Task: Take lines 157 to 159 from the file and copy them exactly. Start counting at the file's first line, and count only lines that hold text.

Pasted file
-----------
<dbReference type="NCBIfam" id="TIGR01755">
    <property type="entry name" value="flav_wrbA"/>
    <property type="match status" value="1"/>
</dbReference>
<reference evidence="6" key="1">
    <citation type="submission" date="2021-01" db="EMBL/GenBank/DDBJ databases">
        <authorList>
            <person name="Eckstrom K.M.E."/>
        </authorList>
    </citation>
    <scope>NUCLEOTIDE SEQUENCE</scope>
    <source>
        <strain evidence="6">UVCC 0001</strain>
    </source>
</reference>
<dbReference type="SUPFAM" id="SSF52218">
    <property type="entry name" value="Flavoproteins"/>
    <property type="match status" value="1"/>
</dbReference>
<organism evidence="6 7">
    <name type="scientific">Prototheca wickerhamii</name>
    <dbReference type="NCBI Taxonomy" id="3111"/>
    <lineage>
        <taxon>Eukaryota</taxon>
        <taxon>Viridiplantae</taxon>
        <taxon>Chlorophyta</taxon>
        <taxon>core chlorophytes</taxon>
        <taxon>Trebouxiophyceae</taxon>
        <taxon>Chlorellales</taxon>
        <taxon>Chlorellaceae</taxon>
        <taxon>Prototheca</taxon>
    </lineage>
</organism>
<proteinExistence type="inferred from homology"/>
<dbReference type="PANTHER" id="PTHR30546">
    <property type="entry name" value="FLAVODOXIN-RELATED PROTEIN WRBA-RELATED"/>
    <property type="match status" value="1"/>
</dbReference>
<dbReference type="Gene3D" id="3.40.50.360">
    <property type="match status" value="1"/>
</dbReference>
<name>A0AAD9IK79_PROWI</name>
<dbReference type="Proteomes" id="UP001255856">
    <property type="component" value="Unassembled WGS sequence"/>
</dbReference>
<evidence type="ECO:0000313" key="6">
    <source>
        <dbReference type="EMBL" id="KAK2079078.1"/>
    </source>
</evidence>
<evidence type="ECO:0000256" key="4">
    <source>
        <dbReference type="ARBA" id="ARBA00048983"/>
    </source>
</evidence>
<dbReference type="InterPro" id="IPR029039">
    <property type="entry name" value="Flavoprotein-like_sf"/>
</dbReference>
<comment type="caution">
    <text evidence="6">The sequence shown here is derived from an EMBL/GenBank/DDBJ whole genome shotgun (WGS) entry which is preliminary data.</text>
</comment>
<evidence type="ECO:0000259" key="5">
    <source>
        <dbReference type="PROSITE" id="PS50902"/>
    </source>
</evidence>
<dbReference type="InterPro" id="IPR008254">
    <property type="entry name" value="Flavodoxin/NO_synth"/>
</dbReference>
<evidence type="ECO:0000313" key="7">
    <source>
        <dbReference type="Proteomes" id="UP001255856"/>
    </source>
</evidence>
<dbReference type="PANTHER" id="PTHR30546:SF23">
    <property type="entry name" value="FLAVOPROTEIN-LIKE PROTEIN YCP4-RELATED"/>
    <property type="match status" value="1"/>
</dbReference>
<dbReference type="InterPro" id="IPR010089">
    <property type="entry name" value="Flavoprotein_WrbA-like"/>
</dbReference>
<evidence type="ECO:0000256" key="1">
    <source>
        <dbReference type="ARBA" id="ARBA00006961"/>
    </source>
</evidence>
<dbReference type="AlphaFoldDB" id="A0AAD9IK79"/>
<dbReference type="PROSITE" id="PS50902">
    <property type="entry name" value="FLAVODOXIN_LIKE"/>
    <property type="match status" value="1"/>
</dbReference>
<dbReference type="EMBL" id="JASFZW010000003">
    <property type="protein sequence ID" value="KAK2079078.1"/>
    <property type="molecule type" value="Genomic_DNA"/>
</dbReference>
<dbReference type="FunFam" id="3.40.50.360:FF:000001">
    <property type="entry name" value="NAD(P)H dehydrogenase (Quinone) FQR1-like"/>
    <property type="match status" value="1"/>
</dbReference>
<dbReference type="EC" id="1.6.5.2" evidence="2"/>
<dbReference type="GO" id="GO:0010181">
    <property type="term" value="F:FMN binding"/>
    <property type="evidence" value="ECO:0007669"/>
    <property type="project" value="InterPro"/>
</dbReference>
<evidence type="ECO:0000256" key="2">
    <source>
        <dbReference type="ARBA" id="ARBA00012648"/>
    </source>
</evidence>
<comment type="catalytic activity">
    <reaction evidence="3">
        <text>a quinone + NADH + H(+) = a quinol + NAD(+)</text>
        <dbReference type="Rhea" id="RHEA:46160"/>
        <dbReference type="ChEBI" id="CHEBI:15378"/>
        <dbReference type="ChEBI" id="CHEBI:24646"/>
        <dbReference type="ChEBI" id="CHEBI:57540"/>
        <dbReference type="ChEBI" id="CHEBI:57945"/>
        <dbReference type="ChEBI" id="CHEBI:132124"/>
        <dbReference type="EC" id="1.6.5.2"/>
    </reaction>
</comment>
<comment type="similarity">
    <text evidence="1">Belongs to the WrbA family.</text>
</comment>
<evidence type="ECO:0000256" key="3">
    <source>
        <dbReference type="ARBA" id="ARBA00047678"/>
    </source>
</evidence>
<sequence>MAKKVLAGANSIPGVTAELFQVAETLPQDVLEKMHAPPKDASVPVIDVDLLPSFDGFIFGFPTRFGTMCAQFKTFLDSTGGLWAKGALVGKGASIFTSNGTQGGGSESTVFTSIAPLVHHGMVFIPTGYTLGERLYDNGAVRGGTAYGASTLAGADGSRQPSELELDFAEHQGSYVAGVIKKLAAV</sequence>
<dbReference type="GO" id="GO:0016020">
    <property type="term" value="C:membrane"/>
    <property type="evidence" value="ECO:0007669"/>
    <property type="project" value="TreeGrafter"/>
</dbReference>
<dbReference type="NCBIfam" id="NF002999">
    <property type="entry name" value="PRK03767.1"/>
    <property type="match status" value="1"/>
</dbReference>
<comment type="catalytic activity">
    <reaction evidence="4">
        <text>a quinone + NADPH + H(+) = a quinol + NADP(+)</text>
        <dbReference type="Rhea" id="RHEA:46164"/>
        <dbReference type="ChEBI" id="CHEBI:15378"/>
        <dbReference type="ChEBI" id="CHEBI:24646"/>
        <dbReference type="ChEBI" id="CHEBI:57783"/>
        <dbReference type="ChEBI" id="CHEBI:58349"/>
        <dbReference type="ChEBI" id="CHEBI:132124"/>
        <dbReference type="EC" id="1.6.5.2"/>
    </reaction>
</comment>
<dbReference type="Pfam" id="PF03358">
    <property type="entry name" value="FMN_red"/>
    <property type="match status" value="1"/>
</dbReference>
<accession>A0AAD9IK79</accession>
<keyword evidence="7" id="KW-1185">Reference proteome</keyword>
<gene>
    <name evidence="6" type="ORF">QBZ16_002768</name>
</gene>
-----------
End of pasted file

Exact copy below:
<accession>A0AAD9IK79</accession>
<keyword evidence="7" id="KW-1185">Reference proteome</keyword>
<gene>